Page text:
WASHINGTON (Reuters) - A U.S. telecommunications equipment company on Thursday charged that its Chinese rivals Huawei and ZTE Corp receive unfair government support and called for a tough U.S. response on both economic and security grounds.
“China’s intentions are clear. They’ve announced their intention to intensify government support for the optical networking industry and to make their national champions world market leaders,” said Michael McCarthy, chief legal and administrative officer for Infinera Corp.
“Our response must be equally clear to ensure the competition in this vital sector is not based on which government is willing to lavish the most aid to their producers, but rather on the quality of the products and the strength of the innovation,” McCarthy said in testimony before the U.S.-China Economic and Security Review Commission.
Huawei Technologies Co Ltd is the world’s second-largest maker of telecommunications equipment after Sweden’s Ericsson. ZTE is the fifth-rank provider. Both are facing increasing Western government resistance as they expand market share.
The House of Representatives Intelligence Committee on Tuesday, as part of a probe into security threats to U.S. telecommunications, pressed the two Chinese companies to disclose their inner workings.
The investigation reflects fears that booby-trapped technology could be supplied knowingly or unknowingly by the companies, which have been accused of being a stalking horse for the Chinese authorities.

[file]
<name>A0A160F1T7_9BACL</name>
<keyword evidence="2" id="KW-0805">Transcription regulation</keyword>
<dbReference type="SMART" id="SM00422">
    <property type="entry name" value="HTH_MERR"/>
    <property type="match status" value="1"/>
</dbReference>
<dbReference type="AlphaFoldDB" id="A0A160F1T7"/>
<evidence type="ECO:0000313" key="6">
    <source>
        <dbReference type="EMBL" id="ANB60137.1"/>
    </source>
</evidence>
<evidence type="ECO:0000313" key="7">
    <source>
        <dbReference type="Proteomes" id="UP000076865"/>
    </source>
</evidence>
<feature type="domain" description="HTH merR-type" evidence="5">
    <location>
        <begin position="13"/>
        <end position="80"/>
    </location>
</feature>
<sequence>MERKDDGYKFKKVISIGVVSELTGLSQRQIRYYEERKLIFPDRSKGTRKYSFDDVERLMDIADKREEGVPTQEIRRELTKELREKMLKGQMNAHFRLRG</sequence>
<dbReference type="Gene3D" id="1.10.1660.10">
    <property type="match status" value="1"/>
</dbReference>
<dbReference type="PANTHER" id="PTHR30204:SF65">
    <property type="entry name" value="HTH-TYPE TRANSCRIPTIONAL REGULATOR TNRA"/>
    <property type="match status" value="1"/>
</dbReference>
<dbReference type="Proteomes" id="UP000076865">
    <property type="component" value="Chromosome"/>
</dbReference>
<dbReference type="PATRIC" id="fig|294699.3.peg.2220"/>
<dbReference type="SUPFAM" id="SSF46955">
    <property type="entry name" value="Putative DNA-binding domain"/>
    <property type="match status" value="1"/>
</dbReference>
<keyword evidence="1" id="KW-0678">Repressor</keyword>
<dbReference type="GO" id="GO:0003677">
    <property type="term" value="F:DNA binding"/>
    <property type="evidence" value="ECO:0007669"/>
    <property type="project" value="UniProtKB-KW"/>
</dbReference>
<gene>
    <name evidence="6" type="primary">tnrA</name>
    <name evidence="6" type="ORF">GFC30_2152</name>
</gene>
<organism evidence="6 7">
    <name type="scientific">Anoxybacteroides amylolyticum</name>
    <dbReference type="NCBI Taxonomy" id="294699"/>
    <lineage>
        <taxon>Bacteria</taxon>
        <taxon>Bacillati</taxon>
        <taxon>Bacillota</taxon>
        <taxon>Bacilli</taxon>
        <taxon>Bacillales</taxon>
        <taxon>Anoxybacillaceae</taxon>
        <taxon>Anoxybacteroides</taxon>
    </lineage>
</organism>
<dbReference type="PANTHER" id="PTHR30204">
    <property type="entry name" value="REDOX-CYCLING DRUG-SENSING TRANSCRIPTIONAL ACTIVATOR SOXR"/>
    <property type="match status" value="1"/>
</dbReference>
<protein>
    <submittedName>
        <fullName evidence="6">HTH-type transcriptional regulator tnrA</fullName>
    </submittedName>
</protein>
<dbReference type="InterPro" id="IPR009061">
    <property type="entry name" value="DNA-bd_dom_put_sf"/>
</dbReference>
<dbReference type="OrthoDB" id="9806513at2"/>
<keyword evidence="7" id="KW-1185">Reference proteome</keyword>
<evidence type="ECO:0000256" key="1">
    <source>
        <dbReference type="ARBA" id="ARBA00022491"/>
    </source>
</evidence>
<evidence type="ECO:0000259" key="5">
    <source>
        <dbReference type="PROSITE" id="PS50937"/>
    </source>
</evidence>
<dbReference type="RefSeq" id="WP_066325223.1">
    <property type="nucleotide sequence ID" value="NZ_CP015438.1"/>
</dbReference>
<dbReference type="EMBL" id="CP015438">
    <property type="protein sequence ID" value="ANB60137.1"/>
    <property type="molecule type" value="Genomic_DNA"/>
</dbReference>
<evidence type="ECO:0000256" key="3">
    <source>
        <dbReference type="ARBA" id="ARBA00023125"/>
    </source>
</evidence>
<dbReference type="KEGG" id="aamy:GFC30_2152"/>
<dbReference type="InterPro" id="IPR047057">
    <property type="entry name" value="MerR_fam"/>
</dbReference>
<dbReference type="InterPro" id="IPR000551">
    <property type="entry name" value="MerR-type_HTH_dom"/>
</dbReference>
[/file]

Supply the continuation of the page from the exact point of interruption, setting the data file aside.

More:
McCarthy said Germany and Australia had already banned Huawei from certain projects based on national security grounds.
He charged the companies’ rapid rise over the past five years would not have been possible without massive Chinese government support and a market closed to foreign telecommunications firms.
“(China’s) perspective is ‘let’s lock up the business now. Over time that will drive out competition, drive out innovation and we’ll be left the winner,’” he said.
McCarthy told the panel, which makes annual recommendations to Congress, that he was encouraged the European Union was considering punitive duties on the companies.
“Our view, if we got a vote, is that is absolutely the right answer,” McCarthy said.
Terry Stewart, a trade lawyer who helped McCarthy prepare his testimony, said he was bound by client confidentiality rules not to comment on whether Infinera was planning to petition the U.S. government to impose import duties on its Chinese rivals.
Editing by Eric Walsh